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Mental: Lithium, Love, and Losing My Mind

3.67  ·  Rating details ·  354 ratings  ·  69 reviews
A riveting memoir and a fascinating investigation of the history, uses, and controversies behind lithium, an essential medication for millions of people struggling with bipolar disorder, stemming from Jaime Lowe's sensational 2015 article in The New York Times Magazine "'I Don't Believe in God, but I believe in Lithium': My 20-year struggle with bipolar disorder."
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Hardcover, 320 pages
Published October 3rd 2017 by Blue Rider Press
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3.67  · 
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 ·  354 ratings  ·  69 reviews

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Sep 22, 2017 rated it liked it
Author Jaime Lowe candidly shares her true story of meeting the challenges of living with a serious mental illness (SMI). The amount of medication needed to function in a normal way, or like most people was really surprising. The pink pills on the debut cover of “Mental: Lithium, Love and Losing My Mind” appear rather unsettling in their actual form photographed in her open mouth, along with other pills. Lowe has done her research, and wrote about facing the challenges of functioning with a SMI, ...more
Sep 05, 2017 rated it liked it
It seems that memoirs about dealing with mental illness are becoming proportionately as ubiquitous as the conditions themselves. Searching "mental health" in Amazon's biographies and memoirs category produces more than 5,000 results. At least anecdotally, such works coming into the mainstream seems to correspond with increasing public discussion of destigmatizing mental illness. In recounting her 20 years struggling with bipolar disorder in Mental: Lithium, Love, and Losing My Mind , Jaime Lowe ...more
Jan 05, 2018 rated it really liked it
Shelves: own-it
I feel like I’ve found a friend, or confidant, in Jaime. In the end she acknowledges how lucky she is to have her emotional & financial support system in place and just living in a time where diagnosis & treatment of mental illness is BELIEVED and pursued.

Although at times dry when discussing scientific/medicinal history, the way she weaved her own mania through facts and events, was inspired.

Initially I picked this book because of my own personal struggles and my lowest point when I t
May 16, 2017 rated it really liked it
Shelves: arcs-tysm
3.5 stars

You can also find this review on my book blog.

Whenever I stumble upon a mental health book I make sure to read it because to me mental health is the most important thing in one’s life. I try and read mental health books as often as I can and I hope this year will be filled with great mental health books. Mental: Lithium, Love, and Losing my Mind is a very interesting and thoroughly researched book on bipolar disorder and the drug Lithium.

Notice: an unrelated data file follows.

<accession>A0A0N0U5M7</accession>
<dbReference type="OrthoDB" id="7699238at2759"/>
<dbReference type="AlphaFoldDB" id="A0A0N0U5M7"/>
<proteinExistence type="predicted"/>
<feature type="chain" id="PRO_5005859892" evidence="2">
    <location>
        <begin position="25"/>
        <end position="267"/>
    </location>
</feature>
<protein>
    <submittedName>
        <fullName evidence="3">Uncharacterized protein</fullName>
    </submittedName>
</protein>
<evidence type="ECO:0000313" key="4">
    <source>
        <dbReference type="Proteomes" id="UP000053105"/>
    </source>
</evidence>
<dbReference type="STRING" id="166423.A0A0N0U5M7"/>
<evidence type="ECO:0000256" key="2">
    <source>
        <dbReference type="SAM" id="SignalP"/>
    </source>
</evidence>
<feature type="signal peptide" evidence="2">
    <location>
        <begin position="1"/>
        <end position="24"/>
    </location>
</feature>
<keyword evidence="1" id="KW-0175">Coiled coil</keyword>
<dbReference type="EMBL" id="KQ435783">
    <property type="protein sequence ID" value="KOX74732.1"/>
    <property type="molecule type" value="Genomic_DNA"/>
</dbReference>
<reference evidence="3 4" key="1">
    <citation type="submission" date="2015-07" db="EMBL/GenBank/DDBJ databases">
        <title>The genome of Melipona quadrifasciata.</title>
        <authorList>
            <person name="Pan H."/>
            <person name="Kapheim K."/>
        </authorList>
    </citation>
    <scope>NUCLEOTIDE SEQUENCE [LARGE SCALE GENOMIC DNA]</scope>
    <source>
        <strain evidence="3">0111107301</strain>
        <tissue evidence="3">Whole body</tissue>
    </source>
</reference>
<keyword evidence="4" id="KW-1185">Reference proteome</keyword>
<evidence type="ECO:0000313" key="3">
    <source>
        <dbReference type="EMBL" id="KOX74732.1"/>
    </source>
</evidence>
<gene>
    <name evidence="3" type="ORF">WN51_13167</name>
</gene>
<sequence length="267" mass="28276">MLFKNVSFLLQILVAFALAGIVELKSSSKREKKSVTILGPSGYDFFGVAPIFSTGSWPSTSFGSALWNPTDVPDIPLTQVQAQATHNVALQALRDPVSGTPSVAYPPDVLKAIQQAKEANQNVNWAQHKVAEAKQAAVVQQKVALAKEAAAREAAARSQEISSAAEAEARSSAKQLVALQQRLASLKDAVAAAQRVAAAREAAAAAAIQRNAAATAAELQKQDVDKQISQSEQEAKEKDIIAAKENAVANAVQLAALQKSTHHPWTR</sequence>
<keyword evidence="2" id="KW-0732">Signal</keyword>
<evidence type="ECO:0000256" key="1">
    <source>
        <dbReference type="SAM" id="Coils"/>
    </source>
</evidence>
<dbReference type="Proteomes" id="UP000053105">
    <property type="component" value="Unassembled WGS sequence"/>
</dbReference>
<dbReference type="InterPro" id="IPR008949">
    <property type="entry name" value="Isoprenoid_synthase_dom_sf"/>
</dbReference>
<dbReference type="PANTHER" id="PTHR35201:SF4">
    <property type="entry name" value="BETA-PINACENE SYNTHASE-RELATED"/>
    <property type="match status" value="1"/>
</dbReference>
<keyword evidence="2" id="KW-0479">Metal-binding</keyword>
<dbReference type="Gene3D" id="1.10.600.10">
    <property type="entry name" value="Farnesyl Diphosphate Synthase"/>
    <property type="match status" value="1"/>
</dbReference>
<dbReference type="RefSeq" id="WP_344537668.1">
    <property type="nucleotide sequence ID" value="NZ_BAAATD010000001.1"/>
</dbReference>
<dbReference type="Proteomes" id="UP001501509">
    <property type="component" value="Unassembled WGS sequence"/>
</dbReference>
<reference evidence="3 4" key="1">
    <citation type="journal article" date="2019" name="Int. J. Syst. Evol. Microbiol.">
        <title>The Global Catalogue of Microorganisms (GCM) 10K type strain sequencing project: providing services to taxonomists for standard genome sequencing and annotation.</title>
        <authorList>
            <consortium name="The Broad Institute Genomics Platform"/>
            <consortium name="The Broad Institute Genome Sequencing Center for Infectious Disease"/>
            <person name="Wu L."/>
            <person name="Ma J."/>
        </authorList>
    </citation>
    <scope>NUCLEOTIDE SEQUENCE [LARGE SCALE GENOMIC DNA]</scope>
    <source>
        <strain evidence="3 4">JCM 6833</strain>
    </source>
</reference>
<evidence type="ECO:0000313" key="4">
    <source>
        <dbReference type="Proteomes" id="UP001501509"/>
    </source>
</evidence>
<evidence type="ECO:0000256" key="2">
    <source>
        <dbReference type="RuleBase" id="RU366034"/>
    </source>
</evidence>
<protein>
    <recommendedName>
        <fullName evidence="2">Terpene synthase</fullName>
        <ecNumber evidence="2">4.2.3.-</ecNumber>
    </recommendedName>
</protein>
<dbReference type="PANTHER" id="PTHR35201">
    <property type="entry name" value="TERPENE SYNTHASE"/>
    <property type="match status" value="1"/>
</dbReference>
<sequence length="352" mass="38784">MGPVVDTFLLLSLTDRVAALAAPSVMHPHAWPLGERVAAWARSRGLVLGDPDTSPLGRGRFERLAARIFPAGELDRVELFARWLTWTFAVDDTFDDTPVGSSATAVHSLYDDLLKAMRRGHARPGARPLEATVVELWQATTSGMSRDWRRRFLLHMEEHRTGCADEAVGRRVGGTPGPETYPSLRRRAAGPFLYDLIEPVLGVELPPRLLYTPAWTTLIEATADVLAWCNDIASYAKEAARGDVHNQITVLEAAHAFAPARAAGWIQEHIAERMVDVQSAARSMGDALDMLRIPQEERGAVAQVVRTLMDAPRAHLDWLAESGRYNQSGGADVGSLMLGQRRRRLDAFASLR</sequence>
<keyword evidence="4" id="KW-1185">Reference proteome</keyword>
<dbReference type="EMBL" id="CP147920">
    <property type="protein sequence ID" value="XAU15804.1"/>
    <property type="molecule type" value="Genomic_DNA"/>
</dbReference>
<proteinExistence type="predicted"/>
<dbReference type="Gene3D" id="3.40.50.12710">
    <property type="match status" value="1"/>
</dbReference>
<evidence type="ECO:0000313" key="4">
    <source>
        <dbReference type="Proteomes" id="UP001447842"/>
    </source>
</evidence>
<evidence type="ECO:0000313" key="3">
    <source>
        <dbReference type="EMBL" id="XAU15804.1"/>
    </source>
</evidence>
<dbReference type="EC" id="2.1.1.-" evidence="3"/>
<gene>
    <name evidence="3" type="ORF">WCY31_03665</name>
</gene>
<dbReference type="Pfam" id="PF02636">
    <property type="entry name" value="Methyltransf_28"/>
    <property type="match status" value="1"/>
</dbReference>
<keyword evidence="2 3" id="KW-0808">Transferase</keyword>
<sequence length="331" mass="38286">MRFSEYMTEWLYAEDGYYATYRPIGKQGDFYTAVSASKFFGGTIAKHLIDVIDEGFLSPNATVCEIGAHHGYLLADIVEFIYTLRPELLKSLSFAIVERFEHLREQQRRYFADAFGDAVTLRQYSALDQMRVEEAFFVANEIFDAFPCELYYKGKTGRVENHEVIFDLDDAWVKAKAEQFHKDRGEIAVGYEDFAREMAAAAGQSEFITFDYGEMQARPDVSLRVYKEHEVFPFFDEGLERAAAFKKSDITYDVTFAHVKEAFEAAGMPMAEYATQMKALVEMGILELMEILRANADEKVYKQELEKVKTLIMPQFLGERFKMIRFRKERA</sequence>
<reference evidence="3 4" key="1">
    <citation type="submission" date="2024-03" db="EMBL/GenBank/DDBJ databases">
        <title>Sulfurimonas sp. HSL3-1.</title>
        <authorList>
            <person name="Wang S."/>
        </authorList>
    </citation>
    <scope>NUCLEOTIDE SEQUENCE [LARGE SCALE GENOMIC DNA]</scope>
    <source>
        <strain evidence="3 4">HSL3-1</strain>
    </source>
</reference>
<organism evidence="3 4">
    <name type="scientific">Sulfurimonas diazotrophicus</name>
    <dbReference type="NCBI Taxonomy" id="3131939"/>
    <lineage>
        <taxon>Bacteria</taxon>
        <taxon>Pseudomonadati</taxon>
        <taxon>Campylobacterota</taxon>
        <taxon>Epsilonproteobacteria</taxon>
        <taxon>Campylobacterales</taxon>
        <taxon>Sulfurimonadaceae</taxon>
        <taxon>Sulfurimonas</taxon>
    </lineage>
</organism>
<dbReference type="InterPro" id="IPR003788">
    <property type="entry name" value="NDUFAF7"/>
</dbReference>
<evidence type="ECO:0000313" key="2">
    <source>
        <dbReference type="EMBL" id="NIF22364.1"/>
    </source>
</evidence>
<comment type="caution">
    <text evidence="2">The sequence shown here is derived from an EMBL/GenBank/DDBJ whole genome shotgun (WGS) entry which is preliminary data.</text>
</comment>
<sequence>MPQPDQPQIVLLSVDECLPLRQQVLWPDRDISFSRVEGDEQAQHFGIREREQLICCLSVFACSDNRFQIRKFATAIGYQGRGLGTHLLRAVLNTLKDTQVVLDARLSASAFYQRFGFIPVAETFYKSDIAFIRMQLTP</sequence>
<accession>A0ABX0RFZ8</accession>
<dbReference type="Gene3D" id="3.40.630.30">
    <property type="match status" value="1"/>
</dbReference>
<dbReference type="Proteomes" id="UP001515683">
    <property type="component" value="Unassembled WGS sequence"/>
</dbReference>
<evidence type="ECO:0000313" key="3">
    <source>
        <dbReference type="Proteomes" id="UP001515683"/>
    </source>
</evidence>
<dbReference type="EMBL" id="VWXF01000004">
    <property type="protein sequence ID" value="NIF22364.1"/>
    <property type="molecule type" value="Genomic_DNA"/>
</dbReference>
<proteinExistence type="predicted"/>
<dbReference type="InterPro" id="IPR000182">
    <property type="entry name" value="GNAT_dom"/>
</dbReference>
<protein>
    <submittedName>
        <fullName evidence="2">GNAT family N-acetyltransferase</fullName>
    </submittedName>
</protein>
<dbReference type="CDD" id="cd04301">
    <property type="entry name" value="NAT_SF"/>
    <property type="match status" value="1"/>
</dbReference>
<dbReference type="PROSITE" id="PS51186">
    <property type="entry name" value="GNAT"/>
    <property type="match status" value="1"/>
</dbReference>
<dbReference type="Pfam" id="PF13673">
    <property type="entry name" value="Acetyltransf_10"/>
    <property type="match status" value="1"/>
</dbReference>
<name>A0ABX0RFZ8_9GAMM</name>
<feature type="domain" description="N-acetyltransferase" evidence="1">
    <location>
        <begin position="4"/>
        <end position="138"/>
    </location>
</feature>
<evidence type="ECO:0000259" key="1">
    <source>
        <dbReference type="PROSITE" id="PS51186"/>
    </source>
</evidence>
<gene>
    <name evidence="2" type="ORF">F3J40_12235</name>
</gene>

In Mental we are introduced to Jaime Lowe, a wo
Oct 05, 2017 rated it it was amazing
Recommends it for: Anyone interested in bipolar diagnoses
I first thought this book was written by the brassiest writer ever but then realized she was describing herself in a manic state of grandiosity. The book goes on to provide not only her story, but her decades-long search for a drug or system that will manage a bipolar high. In this way, it's like Andrew Solomon's The Noonday Demon, which deals with his search for the system/medication that will manage his severe depression The Noonday Demon: An Atlas of Depression, or like the late, great Kate M ...more
Oct 01, 2017 rated it really liked it
I tore through Jaime Lowe's autobiographical introduction to bipolar disorder. She tells her own story, beginning with an early manic episode and onward throughout the rollercoaster of coping with her mental illness. Some of her memories are gut wrenching and awful, some are a hallucinogenic dream. She intersperses her narrative with her quest to understand the disorder and the drug lithium, which helped her to achieve stability. Also, she's a brilliant writer. I would highly recommend.
Apr 01, 2018 rated it liked it
Matter-of-fact description of a mind that unravels and ultimate need for a remedy with Lithium, yet not the typical case scenario. The author seems to have access to much cash, many job prospects, connections to friends and supportive family and plenty of opportunities for travel, which usually doesn't happen to someone in the throes of a serious mental disorder.
Manny Coker-schwimmer
Mar 31, 2018 rated it it was amazing
To me, this was a compelling, walk-a-mile-in-someone-else's-shoes look into life with bipolar disorder (mainly type 1), its treatments, and the consequences of both. I appreciated the author's candor when talking about the pros and cons of her illness. Having full-blown manic episodes was far from desirable for her, her friends, her family, and even her roommates, but Jaime acknowledges missing the heightened self-confidence that consumed her during those times. The writing is refreshingly uniqu ...more
Oct 06, 2017 rated it liked it
Shelves: first-reads
Free from Penguin First to Read, but my thoughts are my own.

This book is a little rough in writing style and subject matter. The author, Jamie Lowe, is manic depressive, with an emphasis on the manic phase. When she is up, she feels special, magnetic, chosen, and paranoid. She resisted change, fantasized and projected those fantasies as true. So some of the sections about her manic breakdowns are rambling, disjointed, and difficult to follow.